Residential property: empty homes
Cutting back on waste
13 June 2014
Anna Laycock discusses how empty homes are being brought back into use
There are estimated to be almost 1 million empty homes in the UK – properties that could provide a place for people to live but instead blight local communities and economies. At a time when nearly 2 million British families do not have adequate housing and 75,000 families are homeless in England alone, the lack of widespread action on empty homes is nothing short of scandalous.
Empty homes are a wasted resource for society and for the owner of the property, but is demolishing and rebuilding them the solution? As well as the fundamental waste this entails, it risks destroying the local architecture and materials and sense of community these houses sustain.
Empty homes are a wasted resource for society and for the owner of the property, but is demolishing and rebuilding them the solution?
While many are derelict, the majority of empty homes are in a reasonable condition and can be brought back into habitable use with a relatively small amount of work. And at a time when there is a desperate need to reduce the carbon footprint of the UK's housing stock, renovating empty homes can be a more efficient and cost-effective way to increase housing supply. This in turn helps those on lower incomes to access homes that are affordable to buy and heat.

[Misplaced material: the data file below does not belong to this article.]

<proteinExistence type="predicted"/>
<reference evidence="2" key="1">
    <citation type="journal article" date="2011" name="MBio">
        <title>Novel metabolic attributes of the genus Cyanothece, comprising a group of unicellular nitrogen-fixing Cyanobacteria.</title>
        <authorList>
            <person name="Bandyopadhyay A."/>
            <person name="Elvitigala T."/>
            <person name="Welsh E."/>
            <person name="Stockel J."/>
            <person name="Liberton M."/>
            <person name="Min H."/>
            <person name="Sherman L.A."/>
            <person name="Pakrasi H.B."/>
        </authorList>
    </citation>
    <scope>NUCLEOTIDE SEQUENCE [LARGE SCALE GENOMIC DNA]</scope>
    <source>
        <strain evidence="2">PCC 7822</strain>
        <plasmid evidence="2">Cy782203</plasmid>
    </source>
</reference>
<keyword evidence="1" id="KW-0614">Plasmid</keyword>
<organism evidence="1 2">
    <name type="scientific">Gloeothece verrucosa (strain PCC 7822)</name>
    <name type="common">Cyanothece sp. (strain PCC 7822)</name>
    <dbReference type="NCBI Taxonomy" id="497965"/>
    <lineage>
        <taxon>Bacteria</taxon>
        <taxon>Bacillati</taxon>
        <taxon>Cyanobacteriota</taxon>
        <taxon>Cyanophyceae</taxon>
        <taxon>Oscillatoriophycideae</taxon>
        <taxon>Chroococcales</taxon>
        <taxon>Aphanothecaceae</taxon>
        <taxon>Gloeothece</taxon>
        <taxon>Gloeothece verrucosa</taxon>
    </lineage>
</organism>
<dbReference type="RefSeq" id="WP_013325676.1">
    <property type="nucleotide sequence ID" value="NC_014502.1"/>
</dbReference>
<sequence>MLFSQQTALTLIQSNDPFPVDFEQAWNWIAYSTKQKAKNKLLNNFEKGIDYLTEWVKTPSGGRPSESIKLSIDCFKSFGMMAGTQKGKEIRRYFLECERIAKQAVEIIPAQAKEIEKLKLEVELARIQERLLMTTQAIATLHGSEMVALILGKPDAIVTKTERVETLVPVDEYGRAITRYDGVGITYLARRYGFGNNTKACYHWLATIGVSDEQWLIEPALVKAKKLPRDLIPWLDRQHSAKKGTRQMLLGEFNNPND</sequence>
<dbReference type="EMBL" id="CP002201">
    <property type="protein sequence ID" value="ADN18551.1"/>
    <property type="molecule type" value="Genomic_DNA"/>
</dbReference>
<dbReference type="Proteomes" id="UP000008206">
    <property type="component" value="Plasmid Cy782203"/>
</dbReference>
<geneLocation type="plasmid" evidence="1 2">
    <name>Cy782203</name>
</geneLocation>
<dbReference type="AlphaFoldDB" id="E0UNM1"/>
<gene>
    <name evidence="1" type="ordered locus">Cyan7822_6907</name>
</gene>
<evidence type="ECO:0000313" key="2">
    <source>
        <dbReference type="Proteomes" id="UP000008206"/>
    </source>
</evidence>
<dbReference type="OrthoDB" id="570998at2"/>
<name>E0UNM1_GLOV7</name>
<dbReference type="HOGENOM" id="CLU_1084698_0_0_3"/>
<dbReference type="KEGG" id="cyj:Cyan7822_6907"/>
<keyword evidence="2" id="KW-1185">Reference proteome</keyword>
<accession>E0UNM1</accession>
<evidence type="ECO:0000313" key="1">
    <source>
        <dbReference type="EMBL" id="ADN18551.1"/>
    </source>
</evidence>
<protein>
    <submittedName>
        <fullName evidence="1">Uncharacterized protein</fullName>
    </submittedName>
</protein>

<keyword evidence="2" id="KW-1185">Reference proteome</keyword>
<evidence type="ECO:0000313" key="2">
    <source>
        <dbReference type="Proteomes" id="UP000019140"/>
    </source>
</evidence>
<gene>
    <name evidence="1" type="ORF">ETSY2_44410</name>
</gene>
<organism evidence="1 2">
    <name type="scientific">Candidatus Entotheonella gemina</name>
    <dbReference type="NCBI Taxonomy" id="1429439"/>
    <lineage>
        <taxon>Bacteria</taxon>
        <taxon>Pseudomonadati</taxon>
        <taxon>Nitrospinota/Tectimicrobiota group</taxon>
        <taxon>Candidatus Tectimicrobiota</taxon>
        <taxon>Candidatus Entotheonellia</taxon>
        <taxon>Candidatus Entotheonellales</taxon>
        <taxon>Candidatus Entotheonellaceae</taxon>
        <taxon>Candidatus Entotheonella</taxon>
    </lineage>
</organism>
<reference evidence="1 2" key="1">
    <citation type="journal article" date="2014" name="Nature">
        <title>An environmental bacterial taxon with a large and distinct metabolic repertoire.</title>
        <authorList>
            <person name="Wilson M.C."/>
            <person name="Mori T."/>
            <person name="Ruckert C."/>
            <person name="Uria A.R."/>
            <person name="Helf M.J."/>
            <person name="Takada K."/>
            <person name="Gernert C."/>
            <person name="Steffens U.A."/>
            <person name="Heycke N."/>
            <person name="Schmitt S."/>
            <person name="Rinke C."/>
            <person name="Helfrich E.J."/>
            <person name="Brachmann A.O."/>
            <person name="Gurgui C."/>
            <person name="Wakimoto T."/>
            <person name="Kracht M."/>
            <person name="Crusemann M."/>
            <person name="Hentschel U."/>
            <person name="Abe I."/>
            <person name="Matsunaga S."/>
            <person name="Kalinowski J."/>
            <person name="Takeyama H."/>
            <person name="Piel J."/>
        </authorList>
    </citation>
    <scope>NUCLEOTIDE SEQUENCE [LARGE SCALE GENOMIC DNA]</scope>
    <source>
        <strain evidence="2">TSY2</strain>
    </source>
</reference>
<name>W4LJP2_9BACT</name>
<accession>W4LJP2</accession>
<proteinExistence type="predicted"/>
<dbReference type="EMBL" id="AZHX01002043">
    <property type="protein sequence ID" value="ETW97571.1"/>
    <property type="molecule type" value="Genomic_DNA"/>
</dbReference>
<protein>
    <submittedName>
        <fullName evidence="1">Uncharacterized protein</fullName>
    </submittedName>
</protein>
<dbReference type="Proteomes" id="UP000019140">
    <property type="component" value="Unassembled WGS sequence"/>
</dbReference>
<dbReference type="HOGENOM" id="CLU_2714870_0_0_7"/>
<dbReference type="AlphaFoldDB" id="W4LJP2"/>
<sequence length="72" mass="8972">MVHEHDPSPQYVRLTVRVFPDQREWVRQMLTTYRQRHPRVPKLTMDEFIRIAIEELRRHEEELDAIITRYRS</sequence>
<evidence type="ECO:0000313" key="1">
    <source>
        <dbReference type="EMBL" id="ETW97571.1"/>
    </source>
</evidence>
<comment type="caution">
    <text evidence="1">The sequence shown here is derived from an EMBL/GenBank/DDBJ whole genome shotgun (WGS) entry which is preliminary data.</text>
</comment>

Recent surveys have shown that the average empty house needs an investment of £10,000 to be brought back into use. But their owners are often unable to access funds for this purpose, because lenders will not consider a second charge loan or they perceive empty properties as high risk. This creates a vicious cycle of decline in areas with high numbers of vacant homes.
Campaigning charity Empty Homes has launched an innovative loan scheme to help bring empty properties back into use, supported by pioneering green lender Ecology Building Society. The National Empty Homes Loans Fund (NEHLF) provides access to loans of up to £15,000 to owners of empty properties in England to help bring them back into affordable use. Homes must be renovated to Decent Homes Standard and then let out at an affordable rent. The loans are available to individuals aged 18 and over who own a property that has been empty for 6 months or more for a fixed term of 5 years on a full-repayment basis.
There is no rigid list of works that are eligible for the loan, but it is likely that owners of empty properties will consider measures such as a new kitchen or bathroom, insulation, installing double-glazing or a new roof. Nor are there restrictions on the choice of contractor to carry out the works; those with existing mortgages may also be able to remortgage with Ecology.
The programme has been funded by a grant of £3m from central government and the role of local authorities in the scheme is critical. With their knowledge of local empty homes hotspots, local authorities can use the NEHLF scheme as part of their support package for owners of vacant properties, potentially helping to reduce the need for enforcement actions such as Compulsory Purchase Orders or Empty Dwelling Management Orders. Bringing long- term empty homes back into use can also enable local authorities to access the New Homes Bonus, a central